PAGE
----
When you’re feeling blue, life can feel overwhelming quite quickly, and your normal daily tasks can feel herculean.
Getting your mood back to being fighting fit is important because you deserve to feel your best, but happiness has an array of other benefits that we don’t even realise!
Happiness and health have a strong correlation. Studies show that feeling happy can positively impact your immune system, helping keep those pesky winter colds at bay! Happiness has also been proven to reduce stress, which can have a whole host of negative effects on your physical and mental wellbeing.
The most impressive feature of happiness, however, is that it can extend your life expectancy. One study showed a 35% decrease in the likelihood of death in the next 5 years for people who were happy.
Did you know that you can raise your daily energy levels just by being happy? This becomes something of a self-fulfilling cycle, as more energetic people are typically more motivated, higher levels of motivation lead to higher productivity, and productivity is proven to improve your mood due to the dopamine hit you get from completing tasks.
Exercise can similarly help elevate your mood by releasing feel-good endorphins. Why not maximise the potential benefits of this by exercising outside? Fresh air is shown to help release more serotonin due to raising the oxygen levels in your blood, consequently making you feel happier, refreshed and relaxed!
If you encounter some sunlight, this effect may be even more powerful, as sun exposure can also boost your serotonin levels. And fear not, we can still access this in dull and dreary winter months by using a sun lamp, which can help regulate your serotonin and melatonin levels, supporting both your mood and sleep cycle!
Feeling down is a normal part of the human condition, but it can still make us feel quite lonely and isolated. A great way to cheer up if you’re feeling down is to spend some time with loved ones, as socialising is proven to improve your mood. What better excuse to ring up your bestie for a girls night?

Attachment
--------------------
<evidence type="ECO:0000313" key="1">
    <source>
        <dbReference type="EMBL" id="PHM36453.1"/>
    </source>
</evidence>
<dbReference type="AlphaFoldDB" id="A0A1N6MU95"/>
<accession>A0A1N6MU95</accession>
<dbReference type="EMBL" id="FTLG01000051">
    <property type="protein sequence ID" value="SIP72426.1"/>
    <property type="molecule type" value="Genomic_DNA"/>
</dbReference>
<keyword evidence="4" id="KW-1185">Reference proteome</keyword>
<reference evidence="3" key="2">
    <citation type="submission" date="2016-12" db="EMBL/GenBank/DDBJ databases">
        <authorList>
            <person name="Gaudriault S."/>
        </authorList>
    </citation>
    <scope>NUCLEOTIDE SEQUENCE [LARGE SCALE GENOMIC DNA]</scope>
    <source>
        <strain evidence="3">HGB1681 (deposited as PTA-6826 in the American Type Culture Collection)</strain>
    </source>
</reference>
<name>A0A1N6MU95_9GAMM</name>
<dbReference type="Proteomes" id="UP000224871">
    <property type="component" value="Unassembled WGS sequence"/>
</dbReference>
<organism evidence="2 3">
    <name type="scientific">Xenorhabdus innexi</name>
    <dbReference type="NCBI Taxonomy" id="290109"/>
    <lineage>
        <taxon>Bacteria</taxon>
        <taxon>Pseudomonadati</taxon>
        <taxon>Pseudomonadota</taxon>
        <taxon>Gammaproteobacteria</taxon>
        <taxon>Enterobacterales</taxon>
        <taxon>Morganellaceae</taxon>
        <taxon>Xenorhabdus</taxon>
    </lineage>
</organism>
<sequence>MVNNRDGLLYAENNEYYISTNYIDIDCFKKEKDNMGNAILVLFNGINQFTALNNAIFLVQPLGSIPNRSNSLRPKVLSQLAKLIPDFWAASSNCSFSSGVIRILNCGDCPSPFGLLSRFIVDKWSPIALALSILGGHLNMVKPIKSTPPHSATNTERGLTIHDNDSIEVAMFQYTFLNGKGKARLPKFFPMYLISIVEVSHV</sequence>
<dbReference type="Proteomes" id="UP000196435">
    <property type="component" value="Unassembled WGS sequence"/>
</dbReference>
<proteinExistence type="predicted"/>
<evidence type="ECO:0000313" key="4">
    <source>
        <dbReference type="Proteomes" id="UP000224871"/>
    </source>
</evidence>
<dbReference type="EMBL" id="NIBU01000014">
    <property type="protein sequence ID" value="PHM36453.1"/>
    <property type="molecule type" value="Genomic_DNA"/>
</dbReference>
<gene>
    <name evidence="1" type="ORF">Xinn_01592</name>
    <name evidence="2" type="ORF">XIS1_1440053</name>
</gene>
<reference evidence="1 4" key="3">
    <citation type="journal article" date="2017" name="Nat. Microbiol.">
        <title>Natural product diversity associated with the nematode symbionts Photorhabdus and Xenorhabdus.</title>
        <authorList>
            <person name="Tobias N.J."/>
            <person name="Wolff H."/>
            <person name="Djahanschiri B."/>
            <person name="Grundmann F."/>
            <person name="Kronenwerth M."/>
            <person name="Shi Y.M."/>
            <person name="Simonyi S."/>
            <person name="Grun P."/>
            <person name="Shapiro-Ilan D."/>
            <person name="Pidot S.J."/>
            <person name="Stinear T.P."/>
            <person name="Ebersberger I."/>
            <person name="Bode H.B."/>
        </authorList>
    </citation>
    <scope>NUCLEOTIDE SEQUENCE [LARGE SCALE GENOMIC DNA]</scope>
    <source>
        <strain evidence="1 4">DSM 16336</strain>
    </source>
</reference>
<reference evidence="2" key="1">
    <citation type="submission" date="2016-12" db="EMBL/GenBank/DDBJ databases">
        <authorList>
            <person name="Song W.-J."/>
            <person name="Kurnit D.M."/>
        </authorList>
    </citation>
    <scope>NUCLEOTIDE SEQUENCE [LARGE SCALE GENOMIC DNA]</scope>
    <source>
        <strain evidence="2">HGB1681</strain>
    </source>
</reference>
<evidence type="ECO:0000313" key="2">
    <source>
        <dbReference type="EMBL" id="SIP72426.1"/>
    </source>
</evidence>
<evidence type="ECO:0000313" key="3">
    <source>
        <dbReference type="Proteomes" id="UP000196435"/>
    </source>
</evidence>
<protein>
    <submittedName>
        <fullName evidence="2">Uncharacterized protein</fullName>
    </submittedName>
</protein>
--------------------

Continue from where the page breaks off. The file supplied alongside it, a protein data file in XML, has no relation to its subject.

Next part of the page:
To get yourself in the mood for a hang out, or just for something a bit more low-key, you can try listening to your favourite music. Listening to our favourite melodies is shown to produce dopamine in our brains, so whether you have a dance party in your kitchen or quietly listen through your earphones at work, a playlist of your favourite tracks can be very therapeutic!
Self-care is an important part of feeling happy. Taking 5 minutes to give yourself a blissful head massage with our scalp exfoliator is a great way to remind yourself that you deserve a bit of relaxation and special treatment!
Sometimes, doing an activity doesn’t feel appealing when we’re feeling down. So an easy way you can essentially trick your brain into feeling a bit happier is to simply laugh. By doing this, you can trigger your body’s stress relief response while boosting your mood and self-esteem. This technique even has positive effects on pain and your immune system - now that’s nothing to laugh at!
If your favourite comedy isn’t available and you feel a bit silly just laughing into the void, smiling has been known to produce similar effects. This is because smiling stimulates a chemical reaction in your brain that makes you feel happier.
But, be warned, studies have found that the mood of clients who have received botox injections which inhibit their ability to smile is negatively impacted, as their brains don’t receive the signals that they are happy! So, you’re better off tackling fine lines and wrinkles with our completely non-invasive collagen powder, available in tasty berry or tropical flavours!
Happiness can refer to different emotions, and we most commonly associate it with joy - which is an important thing to feel - but overall, happiness is best ascribed to overall contentment. Writing regularly in a gratitude journal is a really effective way to teach yourself to take notice of the positive things in your life and increase your levels of satisfaction. And why not get creative with it and add some stickers and sparkles if you want to try some art therapy!
Disclaimer: if you are experiencing long bouts of low mood or feel like it is negatively impacting your day-to-day life, please get in touch with your GP for professional support.